Bell–Evans–Polanyi principle

From Wikipedia, the free encyclopedia
Jump to: navigation, search

In physical chemistry, the Evans–Polanyi principle (also referred to as the Bell–Evans–Polanyi principle, Brønsted–Evans–Polanyi principle, or Evans–Polanyi-Semenov principle) observes that the difference in activation energy between two reactions of the same family is proportional to the difference of their enthalpy of reaction.

This relationship can be expressed as:

E_a=E_0 + \alpha\Delta H\,,

where:

The Evans-Polanyi model is a linear energy relationship that serves as an efficient way to calculate activation energy of many reactions within a distinct family. The activation energy may be used to characterize the kinetic rate parameter of a given reaction through application of the Arrhenius equation.

The Evans-Polanyi model assumes the pre-exponential factor of the Arrhenius equation and the position of the transition state along the reaction coordinate are the same for all reactions belonging to a particular reaction family.

Derivation[edit]

The Bell–Evans–Polanyi model was developed independently by Ronald Percy Bell[1] and by Meredith Gwynne Evans and Michael Polanyi[2] to explain the apparent linear relationship between activation energy and free energy in acid disassociation, as described in the Brønsted catalysis equation which was the original linear free energy relationship published in 1924.[3]

Considering the reaction:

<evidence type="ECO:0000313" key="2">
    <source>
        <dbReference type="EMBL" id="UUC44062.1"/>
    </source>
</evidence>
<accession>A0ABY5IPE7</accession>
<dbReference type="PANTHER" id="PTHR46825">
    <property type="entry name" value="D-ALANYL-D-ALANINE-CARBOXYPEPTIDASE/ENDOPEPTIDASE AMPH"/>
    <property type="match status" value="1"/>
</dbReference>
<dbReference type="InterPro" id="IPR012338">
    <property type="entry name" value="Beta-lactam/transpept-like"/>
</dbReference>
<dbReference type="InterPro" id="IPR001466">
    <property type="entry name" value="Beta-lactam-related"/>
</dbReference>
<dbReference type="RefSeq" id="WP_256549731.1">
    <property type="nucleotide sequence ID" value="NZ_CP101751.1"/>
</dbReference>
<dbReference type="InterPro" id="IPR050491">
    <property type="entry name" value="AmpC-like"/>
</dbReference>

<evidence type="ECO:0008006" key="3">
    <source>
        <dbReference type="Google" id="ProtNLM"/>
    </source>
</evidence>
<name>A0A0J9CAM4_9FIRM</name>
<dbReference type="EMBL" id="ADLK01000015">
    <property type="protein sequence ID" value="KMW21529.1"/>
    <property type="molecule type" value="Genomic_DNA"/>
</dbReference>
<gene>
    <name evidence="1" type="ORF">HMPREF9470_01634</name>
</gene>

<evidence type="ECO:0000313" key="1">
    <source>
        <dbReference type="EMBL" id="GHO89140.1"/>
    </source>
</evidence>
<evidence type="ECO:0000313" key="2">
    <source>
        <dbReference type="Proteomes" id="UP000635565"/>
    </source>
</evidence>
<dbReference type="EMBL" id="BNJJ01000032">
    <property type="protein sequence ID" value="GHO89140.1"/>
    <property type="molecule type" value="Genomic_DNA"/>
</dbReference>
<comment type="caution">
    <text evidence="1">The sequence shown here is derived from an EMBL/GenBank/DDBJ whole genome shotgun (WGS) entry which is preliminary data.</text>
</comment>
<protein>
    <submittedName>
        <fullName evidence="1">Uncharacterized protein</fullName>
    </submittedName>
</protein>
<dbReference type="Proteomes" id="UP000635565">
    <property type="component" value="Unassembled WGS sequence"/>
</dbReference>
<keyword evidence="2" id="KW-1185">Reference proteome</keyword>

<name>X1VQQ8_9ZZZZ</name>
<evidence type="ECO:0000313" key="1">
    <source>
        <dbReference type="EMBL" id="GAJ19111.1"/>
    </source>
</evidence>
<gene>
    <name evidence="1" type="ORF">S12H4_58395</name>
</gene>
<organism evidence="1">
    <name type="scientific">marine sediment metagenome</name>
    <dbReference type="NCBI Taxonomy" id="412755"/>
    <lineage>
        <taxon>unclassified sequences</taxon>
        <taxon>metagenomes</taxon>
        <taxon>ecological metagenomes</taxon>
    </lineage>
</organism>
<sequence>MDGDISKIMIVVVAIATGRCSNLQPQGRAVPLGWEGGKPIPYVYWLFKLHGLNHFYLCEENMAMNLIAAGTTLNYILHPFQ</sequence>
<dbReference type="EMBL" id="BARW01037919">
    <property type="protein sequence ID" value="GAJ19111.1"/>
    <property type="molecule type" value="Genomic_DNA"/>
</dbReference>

AB + C \rightarrow A + BC

The system is assumed to have two degrees of freedom: rAB, the distance between atoms A and B, and rBC, the distance between atoms B and C. The distance between A and C is assumed to be fixed such that

r = rAB = constant - rBC

As the A—B bond stretches, the energy of the system increases up to the activation energy associated with the transition state, whereupon the bond breaks. The energy then decreases as the B—C bond is formed. Evans and Polanyi approximated the two energy functions between reactants, the transition state, and the products by two straight lines (with slopes m1 and m2, respectively) that intersect at the transition state.

For the AB molecule, the energy is given as a function of bond distance, r:

E_{AB}(r)=m_1(r-r_1)

 

 

 

 

(1)

At the transition state, r = r and E = Ea. Therefore we can write that

E_a=m_1(r^\ddagger-r_1)

 

 

 

 

(2)

Which rearranges to give

r^\ddagger=\frac{E_a}{m_1}+r_1

 

 

 

 

(3)

For the BC molecule, a similar expression of energy as a function of r is given by

E_{BC}(r)=m_2(r-r^\ddagger)+E_a

 

 

 

 

(4)


The overall enthalpy change of the system, ΔH, can thus be expressed as

\Delta H=m_2(r_2-r^\ddagger)+E_a

 

 

 

 

(5)

Plugging equation (3) into equation (4) and rearranging gives the following:

E_a=\frac{m_1}{m_1-m_2}[\Delta H-m_2(r_2-r_1)]

 

 

 

 

(6)

The constants in equation (6) can be condensed into the common form of the Evans-Polanyi equation given above.

See also[edit]

References[edit]

  1. ^ Bell, R. P., Proc. R. Soc. London, Ser. A, 1936, 154, 414
  2. ^ Evans, M. G.; Polanyi, M., J. Chem. Soc., Faraday Trans., 1936, 32, 1340
  3. ^ Brønsted, J. N.; Pedersen, K. J. Zeitschrift für Phys. Chemie, Stöchiometrie und Verwandtschaftslehre 1924, 108, 185–235
  • Advanced Organic chemistry (part A: Structure and Mechanisms) FRANCIS A. CAREY
  • Dill, Ken A., and Sarina Bromberg. Molecular Driving Forces. 2nd ed. New York: Garland Science, 2011.
  • Vinu, R. and Broadbelt, L.J. "Unraveling reaction pathways and specifying reaction kinetics for complex systems," Annu. Rev. Chem. Biomol. Eng. 2012, 3, 29-54